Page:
In an event your nodes are repeatedly deemed unreliable or malicious, the warranty is reduced. Additionally, Chainlink’s explicit staking introduced a super-linear staking economic model. This means that potentially bribed LINK holders must hold a larger stake than the combined LINK deposits of all Oracle nodes.
In general, this creates another layer of security to ensure that on-chain smart contracts receive valid off-chain data.
As of September 2022, there are almost 50% of LINK tokens in circulation, out of a maximum of 1B. In May 2021, LINK reached its maximum price at $52.88. Of the permanently capped 1B LINK tokens, 35% goes to Oracle Node Validators, 35% was sold during the ICO, and the rest goes to the development team.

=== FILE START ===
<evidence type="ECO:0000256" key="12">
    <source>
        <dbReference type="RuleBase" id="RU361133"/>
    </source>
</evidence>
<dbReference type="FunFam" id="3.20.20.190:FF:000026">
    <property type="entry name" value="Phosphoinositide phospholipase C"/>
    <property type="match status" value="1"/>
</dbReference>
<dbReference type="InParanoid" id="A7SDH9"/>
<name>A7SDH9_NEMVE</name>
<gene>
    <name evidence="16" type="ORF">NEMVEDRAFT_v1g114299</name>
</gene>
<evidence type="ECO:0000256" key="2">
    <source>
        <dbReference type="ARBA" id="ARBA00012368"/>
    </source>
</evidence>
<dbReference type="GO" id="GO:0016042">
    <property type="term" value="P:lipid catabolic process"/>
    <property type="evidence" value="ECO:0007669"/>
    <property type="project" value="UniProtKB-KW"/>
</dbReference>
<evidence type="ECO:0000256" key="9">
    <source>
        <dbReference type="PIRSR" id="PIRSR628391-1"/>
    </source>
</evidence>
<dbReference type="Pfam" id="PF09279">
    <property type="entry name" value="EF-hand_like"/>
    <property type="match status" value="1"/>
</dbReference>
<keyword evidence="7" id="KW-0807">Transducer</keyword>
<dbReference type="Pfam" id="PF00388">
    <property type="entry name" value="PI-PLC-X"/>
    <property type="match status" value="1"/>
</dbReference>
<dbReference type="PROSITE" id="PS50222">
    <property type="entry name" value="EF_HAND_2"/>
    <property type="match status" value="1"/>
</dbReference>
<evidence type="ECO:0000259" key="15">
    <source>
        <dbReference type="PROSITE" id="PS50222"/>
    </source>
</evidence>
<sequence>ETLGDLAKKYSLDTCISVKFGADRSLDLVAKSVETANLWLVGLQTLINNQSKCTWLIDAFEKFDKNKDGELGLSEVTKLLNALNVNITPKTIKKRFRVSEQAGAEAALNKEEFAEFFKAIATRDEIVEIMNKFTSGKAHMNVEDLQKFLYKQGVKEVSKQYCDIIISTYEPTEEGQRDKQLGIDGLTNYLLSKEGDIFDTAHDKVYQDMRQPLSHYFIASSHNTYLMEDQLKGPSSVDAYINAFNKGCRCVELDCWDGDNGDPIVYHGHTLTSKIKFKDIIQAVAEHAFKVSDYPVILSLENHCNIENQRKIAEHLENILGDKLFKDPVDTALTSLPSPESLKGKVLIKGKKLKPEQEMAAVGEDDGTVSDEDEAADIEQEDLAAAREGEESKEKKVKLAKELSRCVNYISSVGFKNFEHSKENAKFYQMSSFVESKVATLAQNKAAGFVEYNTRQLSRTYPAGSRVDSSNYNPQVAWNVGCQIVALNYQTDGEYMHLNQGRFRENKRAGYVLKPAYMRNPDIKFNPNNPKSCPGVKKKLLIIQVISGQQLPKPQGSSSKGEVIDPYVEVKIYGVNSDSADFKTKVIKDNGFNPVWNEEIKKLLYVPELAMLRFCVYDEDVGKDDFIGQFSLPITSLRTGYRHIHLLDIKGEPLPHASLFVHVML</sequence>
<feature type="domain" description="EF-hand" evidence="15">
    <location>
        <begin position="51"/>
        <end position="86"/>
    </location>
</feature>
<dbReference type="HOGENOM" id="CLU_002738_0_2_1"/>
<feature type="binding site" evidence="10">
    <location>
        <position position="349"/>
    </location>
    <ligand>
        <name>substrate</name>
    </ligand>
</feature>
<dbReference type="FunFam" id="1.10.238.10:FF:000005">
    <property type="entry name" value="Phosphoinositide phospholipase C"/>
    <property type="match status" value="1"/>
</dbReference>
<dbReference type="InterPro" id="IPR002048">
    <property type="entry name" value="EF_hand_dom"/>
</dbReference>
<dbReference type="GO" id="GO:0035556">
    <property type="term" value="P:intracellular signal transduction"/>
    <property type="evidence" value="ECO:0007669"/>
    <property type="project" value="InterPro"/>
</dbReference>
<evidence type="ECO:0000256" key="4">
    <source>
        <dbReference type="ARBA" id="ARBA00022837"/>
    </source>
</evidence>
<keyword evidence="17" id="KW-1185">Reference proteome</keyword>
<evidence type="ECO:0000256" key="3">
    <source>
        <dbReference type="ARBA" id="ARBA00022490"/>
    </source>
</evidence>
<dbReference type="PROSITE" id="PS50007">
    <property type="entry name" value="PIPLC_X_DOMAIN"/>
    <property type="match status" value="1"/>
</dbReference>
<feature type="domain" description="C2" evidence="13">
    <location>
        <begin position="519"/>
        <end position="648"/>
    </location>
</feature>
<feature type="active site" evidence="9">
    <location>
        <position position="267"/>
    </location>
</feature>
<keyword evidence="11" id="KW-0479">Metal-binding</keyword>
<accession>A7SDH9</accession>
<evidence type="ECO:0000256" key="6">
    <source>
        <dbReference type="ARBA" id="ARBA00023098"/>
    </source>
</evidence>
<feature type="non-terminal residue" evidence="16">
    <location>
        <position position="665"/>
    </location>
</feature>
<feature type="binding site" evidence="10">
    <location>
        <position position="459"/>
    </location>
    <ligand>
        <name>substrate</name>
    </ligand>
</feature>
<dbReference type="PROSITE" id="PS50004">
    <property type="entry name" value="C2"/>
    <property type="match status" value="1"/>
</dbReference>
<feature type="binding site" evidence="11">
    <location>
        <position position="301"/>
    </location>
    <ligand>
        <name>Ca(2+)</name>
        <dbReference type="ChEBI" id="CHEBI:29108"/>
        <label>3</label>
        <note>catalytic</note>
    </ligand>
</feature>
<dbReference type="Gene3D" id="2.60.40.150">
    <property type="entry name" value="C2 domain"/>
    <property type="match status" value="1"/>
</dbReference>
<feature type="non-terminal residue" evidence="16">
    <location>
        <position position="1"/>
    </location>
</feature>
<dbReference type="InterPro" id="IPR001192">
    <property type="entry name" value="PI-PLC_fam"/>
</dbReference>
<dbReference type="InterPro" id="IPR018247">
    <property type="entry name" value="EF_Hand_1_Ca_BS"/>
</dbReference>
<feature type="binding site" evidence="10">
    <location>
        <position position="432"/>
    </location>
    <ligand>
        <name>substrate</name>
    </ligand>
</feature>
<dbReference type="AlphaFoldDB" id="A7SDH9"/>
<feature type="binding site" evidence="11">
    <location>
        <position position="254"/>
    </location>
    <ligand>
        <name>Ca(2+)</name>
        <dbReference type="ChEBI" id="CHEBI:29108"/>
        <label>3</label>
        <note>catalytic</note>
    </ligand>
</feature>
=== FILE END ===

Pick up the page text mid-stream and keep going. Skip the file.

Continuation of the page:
Chainlink Use Cases
Since its launch, as of September 2022, Chainlink has been used to validate $20 billion in smart contract funds, run over 1 billion data points, and connect to over 1,000 dApps. The most notable dApps using the Chainlink Oracle Network are the following:
- polychain monsters: Using Chainlink’s VRF (verifiable random function), it enables the blockchain game to distribute NFTs fairly and randomly.
- Ave: one of the largest loan services that need accurate asset pricing.
- Synthesis: a derivatives trading platform that uses Chainlink to tokenize the prices of real-world assets (fiat currencies, commodities, etc.).
- Otonomi: Blockchain-based insurance to measure shipping delay insurance, within the maritime and cargo industry.